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Melville's ginger beer perfect ale for what ails ya

I rate this beer a three out of five pints.

CODY LOBREAU Enlarge Image

I rate this beer a three out of five pints.

As a child, I was never a fan of ginger ale.

It was one of those icky, nasty sodas that I had no understanding why anyone would drink in the first place.

However, in the last few years, I’ve come to realize some of the better ginger ales out there are damn good at taming a mildly sore stomach.

Then there’s ginger beer, the alcohol-infused adult pop equivalent of the popular soda.

Ginger beers have been around at liquor stores for a long time now but like unfiltered wheat ales, fruity wheat ales and barrel-aged ales, ginger beers seem to be one of the newest trends in the craft beer industry.

Winnipeg’s Fort Garry has a new ginger and lemon grass lager called the Big Buddha, Granville had a ginger beer here a year back called Ginja Ninja, and even Great Western has a ginger beer called Bring Yer Ginger.

The one I was looking forward to most was Melville’s Ginger Beer from Scotland’s Innis & Gunn. I tried Melville’s Strawberry Lager this past February in the Scottish pavilion at the Lieutenant Governor’s Winter Festival. I was impressed with the combination of real strawberry flavours (instead of fake corn syrupy strawberry extract), so I have high hopes with Melville’s take on ginger beer.

Melville’s Ginger Beer pours just like your standard non-alcoholic ginger ale — a golden, yet orangey hue. It’s a fizzy, carbonated beverage that has that typical soda hiss to it.

The aroma is quite earthy, floral and gingery. This reminds me of some of the ginger ales by companies such as Boylan’s — a pure, sweet and herbal soda. There are also notes of lemon, brown sugar and root.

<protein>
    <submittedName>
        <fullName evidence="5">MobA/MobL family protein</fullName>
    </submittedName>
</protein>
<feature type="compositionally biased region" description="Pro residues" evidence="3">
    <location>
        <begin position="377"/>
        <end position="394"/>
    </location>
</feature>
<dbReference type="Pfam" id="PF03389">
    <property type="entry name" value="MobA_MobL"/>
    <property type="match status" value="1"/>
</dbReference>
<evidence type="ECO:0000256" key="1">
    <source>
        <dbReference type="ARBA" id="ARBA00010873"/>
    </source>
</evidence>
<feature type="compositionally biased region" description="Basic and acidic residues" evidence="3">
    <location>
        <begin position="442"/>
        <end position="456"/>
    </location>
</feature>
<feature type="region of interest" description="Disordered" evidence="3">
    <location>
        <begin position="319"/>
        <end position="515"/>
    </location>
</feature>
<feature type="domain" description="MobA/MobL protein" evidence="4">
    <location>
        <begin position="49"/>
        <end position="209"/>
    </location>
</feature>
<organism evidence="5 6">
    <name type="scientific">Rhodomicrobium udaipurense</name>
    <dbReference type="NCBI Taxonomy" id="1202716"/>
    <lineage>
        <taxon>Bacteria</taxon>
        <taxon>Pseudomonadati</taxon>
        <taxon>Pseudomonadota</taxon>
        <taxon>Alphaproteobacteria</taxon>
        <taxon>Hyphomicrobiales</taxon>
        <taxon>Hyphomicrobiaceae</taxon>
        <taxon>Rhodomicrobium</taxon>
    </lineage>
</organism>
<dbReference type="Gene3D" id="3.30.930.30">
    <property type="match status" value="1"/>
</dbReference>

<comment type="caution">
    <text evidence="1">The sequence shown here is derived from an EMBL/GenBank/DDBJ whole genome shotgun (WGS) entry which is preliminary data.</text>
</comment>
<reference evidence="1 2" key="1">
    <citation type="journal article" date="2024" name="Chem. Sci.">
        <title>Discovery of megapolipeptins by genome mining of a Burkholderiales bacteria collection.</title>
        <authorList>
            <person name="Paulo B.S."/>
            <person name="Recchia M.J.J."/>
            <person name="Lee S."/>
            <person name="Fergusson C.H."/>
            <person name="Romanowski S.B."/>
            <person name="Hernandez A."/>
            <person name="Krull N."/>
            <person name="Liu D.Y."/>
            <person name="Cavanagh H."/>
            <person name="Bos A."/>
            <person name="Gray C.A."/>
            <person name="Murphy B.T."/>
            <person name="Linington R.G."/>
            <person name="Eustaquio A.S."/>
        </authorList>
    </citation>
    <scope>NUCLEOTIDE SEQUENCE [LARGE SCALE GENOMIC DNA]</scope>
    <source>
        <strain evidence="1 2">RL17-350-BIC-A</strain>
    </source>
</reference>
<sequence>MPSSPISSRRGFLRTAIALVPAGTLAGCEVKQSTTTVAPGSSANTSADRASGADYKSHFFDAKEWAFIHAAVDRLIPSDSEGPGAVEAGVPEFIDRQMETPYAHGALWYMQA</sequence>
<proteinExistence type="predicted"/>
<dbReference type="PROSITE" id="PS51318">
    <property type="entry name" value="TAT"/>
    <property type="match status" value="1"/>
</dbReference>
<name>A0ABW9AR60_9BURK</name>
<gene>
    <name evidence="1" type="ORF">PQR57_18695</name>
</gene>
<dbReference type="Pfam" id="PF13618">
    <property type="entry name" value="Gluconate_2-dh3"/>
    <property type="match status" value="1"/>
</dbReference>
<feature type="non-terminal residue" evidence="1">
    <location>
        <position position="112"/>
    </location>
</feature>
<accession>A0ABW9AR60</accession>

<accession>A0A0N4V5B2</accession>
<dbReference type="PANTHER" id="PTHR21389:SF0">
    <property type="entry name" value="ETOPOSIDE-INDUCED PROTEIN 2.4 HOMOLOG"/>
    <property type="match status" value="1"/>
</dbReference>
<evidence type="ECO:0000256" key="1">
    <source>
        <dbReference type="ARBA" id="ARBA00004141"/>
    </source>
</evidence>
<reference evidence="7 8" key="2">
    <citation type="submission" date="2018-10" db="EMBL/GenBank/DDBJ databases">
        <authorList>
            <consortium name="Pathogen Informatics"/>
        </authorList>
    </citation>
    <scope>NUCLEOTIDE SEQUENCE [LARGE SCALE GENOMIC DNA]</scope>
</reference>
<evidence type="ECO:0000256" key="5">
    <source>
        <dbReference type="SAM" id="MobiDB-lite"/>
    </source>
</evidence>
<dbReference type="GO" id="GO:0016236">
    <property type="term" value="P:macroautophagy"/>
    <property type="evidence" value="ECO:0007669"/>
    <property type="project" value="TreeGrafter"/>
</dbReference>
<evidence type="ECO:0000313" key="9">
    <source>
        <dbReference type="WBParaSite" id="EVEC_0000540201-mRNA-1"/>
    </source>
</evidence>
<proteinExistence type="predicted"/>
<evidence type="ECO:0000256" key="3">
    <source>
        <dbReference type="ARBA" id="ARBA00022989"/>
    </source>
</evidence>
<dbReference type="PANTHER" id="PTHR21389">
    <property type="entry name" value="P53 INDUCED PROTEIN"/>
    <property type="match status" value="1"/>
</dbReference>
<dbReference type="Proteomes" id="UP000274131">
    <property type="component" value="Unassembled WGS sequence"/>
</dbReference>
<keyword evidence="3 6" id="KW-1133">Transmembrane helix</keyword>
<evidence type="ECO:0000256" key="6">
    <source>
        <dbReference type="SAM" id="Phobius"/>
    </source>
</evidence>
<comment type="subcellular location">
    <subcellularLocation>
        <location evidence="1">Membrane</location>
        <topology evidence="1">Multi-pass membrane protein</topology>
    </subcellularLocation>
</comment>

As for the flavour, it’s very herbal with — your guessed it — ginger! This is a rich ginger beer — it doesn’t have that Canada Dry fauxness to it, just this ‘je ne sais quoi’ to it, with a hint of earthiness.

It’s warm to the palate as it’s a bit spicy, and tickles the back of the mouth, giving a bit of a peppery heat sensation to the tongue.

If I was given a glass of this without being told it was a lager brewed with ginger root, I wouldn’t have known it was actually a beer at all, but simply a ginger ale soda.

So, if you’re a ginger ale fan or just happen to like gingery lagers, I think you will enjoy this. That said, if you’re not a fan of spicy heat, this may be a bit too much for you as it reminds me of mild pub wings.

Melville’s doesn’t have any alcohol taste to it like some other ginger beers, such as Royal Jamaican Ginger Beer. Of the two, I would prefer Melville’s as it is a tad closer to a ginger ale to me.

Melville’s Ginger Beer is brewed with these simple ingredients: lager malt, super styrian hops, Melville’s own strain of yeast, spring water and natural stem ginger. You can find it at the 10th and Victoria and south-end Liquor Marts for $3.49 per 500mL can.

The folks at Innis & Gunn also have a new cask-themed ale out for a limited time. Innis & Gunn Whisky Trail Ale is a rich oaky scotch ale that’s aged in mature 30-year-old Highland whisky casks from all five of Scotland’s whisky distilling regions to give it the absolute best taste of Scotland.

It’s 7.4 per cent ABV and available at the 10th and Victoria Liquor Mart for $4.95/330mL bottle.

Republished from the Brandon Sun print edition August 23, 2014

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As a child, I was never a fan of ginger ale.

It was one of those icky, nasty sodas that I had no understanding why anyone would drink in the first place.

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As a child, I was never a fan of ginger ale.

It was one of those icky, nasty sodas that I had no understanding why anyone would drink in the first place.

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